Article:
Thelypteris palustris.Zihao Wang.Jamaica Bay W.L.R.9/2015

Thelypteris palustris.sporophyll. Zihao Wang.Jamaica Bay, New York City. W.L.R.9/2015 (Accessed 4/2017).

Spore cases numerous, on upper leaflets of fertile fronds near midrib, eventually back of leaflet becoming brown with ripening sori. 

Wetland status: FACW+. 

Frequency in NYC: Infrequent. 

Origin: Native to NYC. 

Habitat: Open marshes, pond edges, wet soil. Not very tolerant of shade.

Thelypteris noveboracensis New York fern Aspleniaceae THNO; Bx, pb, vc, wv; Q; cu; R, cl, gb, sv; Also planted in restorations: Bx, br, rd; NY, iw, tr; Q, a, cu; K, fs; R, pr (Wenskus 2004).

Thelypteris noveboracensis.L. Mellichamp.Herbarium U. Michigan.michiganflora.net

Thelypteris noveboracensis.L. Mellichamp.Herbarium University of Michigan.michiganflora.net (Accessed 5/2016).

Thelypteris noveboracensis is a fern to 90 cm tall, aggressively colonial from a dark brown, slender, branching rhizome. 

Leaves deciduous, yellow-green, in small tufts from tips of rhizome branches, stalk 12-20 cm long, dark, scaly at base, slightly hairy; blade once pinnate-pinnatifid, to 15 cm wide, tapering sharply at both ends, leaf axis green, leaflets stalkless, to 1.5 cm wide, becoming much smaller near leaf base, lobed to midvein, lobes numerous, margins entire, tips rounded, midrib and veins hairy. 

Tthelypteris noveboracensis.Transformational Gardening.transformationalgardening.com

Tthelypteris noveboracensis.spore cases.Transformational Gardening.transformationalgardening.com (Accessed 3/2017).

Spore cases sparse, near margins of lobes, covered by kidney-shaped, hairy structure (indusium). 

Wetland status: FAC. 

Frequency in NYC: Occasional. 

Origin: Native to NYC. 

Habitat: Moist, bright woods. 

Notes: Tolerates acid soil to pH 3.9 (Greller et al. 1990). Easily confused with hay-scented fern upon casual observation or from winter remnants (see above).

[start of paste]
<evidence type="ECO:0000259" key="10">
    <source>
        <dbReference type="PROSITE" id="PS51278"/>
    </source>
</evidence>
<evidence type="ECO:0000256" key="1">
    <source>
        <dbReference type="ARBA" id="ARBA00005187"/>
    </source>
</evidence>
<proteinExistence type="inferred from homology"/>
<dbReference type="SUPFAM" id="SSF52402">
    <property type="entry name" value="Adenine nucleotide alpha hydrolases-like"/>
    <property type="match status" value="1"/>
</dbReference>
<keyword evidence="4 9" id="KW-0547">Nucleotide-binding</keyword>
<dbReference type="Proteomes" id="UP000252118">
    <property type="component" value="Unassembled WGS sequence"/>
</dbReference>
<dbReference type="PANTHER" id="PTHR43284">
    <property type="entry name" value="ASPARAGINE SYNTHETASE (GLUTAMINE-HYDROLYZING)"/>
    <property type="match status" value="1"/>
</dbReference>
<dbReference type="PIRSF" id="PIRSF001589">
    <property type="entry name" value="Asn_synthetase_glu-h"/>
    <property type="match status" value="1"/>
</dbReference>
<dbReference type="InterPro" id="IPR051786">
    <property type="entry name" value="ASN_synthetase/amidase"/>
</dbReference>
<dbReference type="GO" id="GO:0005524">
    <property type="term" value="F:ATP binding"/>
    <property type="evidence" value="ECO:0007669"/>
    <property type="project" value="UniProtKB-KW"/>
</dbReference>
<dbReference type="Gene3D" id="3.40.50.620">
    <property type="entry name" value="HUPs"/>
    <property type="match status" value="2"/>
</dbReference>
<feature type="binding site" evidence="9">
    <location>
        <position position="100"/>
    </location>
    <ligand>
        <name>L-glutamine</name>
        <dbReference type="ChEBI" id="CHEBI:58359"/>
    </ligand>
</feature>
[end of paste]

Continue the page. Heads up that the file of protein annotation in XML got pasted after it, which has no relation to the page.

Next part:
Thelypteris hexagonoptera broad beech fern Aspleniaceae THHE; Bx, pb; Q, cu; R, gb, r;

   

Thelypteris hexagonoptera. Michael Hough © 2004-2010. Botany Blog Plants of the Northeastern U.S. botany.thismia.com

Thelypteris hexagonoptera. Michael Hough © 2004-2010. Botany Blog Plants of the Northeastern U.S. botany.thismia.com (Accessed 4/2017).

Thelypteris hexagonoptera is a fern to 80 cm tall, from a slender, creeping, branching scaly rhizome. 

Leaves deciduous, arising singly; leaf stalk hairy, somewhat scaly below, smooth above; blade twice pinnate, to 40 cm long, broadly triangular in outline, midrib winged, leaflets 10-15, to 7 cm wide, the lowest are the largest, midribs broadly winged, secondary leaflets 20 per side, tapered at both ends, irregularly, bluntly toothed or shallowly lobed. 

Spore cases scattered near leaflet margins at ends of veins. 

Wetland status: FAC. 

Frequency in NYC: Very infrequent. 

Origin: Native to NYC. 

Habitat: Moist, undisturbed woods.

Polystichum acrostichoides Christmas fern Aspleniaceae POAC2; Bx, pb, wv; Q, cu; R, cl, d, gb, h, lt, r; Also planted in restorations. Q, a;

   

Polystichum acrostichoides. w sporophylls.6/2015.back yard

Polystichum acrostichoides.growth form with sporophylls.M. B. Gargiullo. 6/2015.

Polystichum acrostichoides is a fern from a short rhizome.